says advocate of forced childbearing. Quite an accolade for a feminist philosopher.
But Sears out-performs many pro-lifers when he takes a direct shot at UW’s own Shannon Dea, co-president of Planned Parenthood Waterloo Region. Sears’ deluded mind somehow manages to logically justify the argument that, “Stalin, though, had nothing on Shannon Dea.” What did Dea do to deserve this comparison? She must’ve murdered millions right? Of course not. All she said was, “Medical science is irrelevant to the question of when a fetus becomes a human being – that matter is a legal and philosophical one, not a medical one.”
4 thoughts on “Shannon Dea, “worse than Stalin””
Hmm. I’ve heard of Godwin’s Law. Is there a comparable law regarding Stalin?
If I am remembering my years in Catholic school correctly, doesn’t the official Catholic opposition to killing a zygote rely on the idea that ensolument begins at conception? So wouldn’t it follow from the Church’s own doctrine that when “life” begins can only be determined religiously, not scientifically (since I assume the Church admits that there is no scientific evidence that souls even exists, let alone that they enter a fertilized egg at the moment of conception)?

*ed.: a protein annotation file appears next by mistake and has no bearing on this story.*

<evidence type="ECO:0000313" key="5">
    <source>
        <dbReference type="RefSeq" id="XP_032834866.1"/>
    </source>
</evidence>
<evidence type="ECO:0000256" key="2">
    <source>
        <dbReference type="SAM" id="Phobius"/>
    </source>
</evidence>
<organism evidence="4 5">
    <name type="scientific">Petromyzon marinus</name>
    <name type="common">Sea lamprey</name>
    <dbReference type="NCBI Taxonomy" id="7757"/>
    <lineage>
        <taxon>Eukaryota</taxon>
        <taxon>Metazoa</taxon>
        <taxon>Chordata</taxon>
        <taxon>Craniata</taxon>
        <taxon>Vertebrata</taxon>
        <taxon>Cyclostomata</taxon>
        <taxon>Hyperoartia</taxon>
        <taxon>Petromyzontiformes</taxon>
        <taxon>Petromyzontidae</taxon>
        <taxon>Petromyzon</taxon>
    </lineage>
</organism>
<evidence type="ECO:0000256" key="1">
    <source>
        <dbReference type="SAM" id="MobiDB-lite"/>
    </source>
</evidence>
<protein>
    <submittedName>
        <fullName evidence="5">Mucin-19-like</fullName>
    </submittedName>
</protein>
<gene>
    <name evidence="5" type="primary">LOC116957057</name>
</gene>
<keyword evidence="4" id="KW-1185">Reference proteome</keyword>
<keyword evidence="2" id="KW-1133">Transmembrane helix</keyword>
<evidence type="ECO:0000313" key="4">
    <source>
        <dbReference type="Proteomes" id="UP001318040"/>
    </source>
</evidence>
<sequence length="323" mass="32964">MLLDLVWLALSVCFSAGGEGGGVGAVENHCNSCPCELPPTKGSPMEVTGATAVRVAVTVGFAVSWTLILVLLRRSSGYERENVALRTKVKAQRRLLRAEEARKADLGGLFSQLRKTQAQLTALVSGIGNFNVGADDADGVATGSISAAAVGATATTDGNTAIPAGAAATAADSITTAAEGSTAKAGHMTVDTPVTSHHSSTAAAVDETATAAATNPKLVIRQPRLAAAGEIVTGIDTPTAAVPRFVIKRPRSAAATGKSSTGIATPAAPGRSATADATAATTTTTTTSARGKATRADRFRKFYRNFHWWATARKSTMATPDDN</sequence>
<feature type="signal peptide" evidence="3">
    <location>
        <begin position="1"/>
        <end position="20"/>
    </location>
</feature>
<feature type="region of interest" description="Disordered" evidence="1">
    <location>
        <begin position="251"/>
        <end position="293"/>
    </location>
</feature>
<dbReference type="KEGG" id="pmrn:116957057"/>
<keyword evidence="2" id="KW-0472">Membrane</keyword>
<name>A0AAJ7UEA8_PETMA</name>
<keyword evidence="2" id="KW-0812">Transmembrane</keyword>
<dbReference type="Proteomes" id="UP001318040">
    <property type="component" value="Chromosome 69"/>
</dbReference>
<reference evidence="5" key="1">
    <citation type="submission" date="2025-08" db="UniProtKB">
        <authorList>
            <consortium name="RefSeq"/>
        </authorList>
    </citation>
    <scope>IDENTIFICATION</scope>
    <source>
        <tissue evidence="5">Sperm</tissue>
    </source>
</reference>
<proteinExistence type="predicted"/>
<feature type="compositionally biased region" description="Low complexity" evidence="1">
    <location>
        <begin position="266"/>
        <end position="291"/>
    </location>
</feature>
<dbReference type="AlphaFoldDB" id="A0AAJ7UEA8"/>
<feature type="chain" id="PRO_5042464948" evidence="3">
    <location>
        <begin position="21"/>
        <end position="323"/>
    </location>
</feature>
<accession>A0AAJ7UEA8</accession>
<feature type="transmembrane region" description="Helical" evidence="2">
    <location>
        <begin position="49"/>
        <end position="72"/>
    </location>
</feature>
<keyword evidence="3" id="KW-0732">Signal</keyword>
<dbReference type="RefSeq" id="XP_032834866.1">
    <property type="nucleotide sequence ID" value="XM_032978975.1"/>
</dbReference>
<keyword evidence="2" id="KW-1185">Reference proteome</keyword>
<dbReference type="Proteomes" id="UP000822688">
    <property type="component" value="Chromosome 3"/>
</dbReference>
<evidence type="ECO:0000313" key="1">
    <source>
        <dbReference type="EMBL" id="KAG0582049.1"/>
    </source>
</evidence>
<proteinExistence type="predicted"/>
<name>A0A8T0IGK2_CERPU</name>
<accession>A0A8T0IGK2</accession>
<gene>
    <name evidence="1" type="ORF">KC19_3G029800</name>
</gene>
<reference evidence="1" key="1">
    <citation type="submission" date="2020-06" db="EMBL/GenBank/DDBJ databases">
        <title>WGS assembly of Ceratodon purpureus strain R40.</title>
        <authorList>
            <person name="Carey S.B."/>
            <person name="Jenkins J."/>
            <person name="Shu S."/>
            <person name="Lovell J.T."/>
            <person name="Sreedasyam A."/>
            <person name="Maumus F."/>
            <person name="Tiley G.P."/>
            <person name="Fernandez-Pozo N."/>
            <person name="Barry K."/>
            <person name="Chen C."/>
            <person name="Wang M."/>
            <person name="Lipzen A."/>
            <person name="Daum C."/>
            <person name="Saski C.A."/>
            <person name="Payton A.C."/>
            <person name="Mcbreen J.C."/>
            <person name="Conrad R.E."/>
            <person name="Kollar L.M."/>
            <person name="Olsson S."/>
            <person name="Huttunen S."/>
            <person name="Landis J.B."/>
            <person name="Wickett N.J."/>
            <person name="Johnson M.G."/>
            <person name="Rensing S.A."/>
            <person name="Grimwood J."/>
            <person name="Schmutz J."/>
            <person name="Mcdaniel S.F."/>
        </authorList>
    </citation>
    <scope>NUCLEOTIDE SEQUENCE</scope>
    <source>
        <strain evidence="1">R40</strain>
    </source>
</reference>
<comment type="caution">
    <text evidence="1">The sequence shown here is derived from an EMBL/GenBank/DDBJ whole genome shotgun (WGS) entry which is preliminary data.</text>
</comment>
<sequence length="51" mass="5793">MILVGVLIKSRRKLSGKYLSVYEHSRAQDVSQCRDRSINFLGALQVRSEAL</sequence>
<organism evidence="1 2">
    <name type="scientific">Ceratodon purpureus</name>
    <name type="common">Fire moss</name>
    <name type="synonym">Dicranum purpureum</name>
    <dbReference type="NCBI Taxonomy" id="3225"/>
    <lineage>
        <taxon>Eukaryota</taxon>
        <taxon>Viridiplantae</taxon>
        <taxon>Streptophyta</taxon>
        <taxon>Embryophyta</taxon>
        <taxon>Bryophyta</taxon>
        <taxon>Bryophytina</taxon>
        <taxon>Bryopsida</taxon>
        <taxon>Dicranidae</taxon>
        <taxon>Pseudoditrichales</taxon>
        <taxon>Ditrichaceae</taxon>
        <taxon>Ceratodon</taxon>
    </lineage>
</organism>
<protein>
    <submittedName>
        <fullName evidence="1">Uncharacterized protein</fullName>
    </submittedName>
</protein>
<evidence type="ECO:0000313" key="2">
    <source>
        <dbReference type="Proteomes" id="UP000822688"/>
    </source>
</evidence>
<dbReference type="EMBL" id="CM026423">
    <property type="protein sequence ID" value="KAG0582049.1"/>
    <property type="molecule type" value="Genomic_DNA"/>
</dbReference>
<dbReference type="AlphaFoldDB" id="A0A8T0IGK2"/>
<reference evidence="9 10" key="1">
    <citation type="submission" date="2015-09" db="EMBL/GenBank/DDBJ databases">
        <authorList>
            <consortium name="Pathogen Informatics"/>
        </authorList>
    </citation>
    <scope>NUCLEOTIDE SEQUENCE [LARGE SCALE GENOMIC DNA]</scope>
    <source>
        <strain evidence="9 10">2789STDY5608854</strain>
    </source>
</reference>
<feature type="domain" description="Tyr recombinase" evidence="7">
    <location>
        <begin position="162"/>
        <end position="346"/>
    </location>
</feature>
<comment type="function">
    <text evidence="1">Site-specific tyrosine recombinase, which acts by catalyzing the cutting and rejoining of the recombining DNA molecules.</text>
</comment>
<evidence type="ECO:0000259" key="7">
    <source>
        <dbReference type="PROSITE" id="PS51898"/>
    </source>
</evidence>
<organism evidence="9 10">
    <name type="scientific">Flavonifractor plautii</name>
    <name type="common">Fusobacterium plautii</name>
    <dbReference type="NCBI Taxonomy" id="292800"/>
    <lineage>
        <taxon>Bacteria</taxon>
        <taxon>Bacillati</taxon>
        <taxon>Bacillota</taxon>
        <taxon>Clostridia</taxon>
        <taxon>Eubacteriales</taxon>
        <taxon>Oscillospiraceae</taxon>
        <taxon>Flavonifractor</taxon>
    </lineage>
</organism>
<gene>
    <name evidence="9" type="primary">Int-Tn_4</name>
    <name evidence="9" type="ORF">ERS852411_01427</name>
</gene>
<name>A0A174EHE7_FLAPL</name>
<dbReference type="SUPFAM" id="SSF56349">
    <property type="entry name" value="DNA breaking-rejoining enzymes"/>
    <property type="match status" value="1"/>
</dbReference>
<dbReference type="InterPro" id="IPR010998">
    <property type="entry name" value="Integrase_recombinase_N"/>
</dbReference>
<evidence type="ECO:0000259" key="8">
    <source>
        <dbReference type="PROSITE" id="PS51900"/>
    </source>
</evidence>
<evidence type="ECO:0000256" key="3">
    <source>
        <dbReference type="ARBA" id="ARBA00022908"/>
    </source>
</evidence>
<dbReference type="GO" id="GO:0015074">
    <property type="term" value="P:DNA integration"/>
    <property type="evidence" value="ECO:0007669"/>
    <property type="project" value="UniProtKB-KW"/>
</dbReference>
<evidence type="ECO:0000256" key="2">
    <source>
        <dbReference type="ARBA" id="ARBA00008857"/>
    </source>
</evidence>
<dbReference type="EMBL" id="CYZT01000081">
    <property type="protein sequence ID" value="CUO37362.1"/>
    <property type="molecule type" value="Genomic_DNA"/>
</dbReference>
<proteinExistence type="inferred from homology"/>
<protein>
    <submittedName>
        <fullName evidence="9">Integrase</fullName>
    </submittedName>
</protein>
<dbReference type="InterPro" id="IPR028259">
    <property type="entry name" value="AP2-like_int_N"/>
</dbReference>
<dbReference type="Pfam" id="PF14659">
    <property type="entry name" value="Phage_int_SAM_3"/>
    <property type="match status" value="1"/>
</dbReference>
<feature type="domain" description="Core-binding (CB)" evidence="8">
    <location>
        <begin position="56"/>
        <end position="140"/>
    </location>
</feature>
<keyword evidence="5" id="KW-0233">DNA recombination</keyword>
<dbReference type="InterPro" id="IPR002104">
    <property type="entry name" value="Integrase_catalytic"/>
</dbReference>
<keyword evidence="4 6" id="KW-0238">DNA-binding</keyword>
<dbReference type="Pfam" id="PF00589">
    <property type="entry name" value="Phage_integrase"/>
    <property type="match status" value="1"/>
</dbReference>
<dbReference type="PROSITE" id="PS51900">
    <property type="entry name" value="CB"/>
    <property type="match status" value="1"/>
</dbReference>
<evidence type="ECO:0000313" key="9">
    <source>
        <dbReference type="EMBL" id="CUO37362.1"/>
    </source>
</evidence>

Ergo, I guess according to the advocate of forced childbearing, Stalin’s got nothing on the Catholic Church either.
Also Aquinas himself, who denied the soul entered at conception.
Not too much can be made, I think of the fact that Aquinas didn’t think ensoulment occurred at what we call conception, since the reason seems to be that he had a radically different scientific understanding than we do of what’s going on at conception (at the risk of oversimplifying, we might say that Aquinas effectively thought conception really occurred much later). John Finnis and Stephen Heaney are among the philosophers who have done work on that aspect of Aquinas.
Interestingly, that serves to underscore that as long as there are any empirical propositions involved in a philosophical or theological analysis, the natural sciences are not irrelevant to those philosophical or theological questions, and can even be crucial. For example, science cannot confirm my premise that cows ought never to be slaughtered, but it can aid me in determining whether the animal before me is a cow. Accordingly, my determination of whether I ought to refrain from slaughtering that animal will draw on both metaphysics and science.
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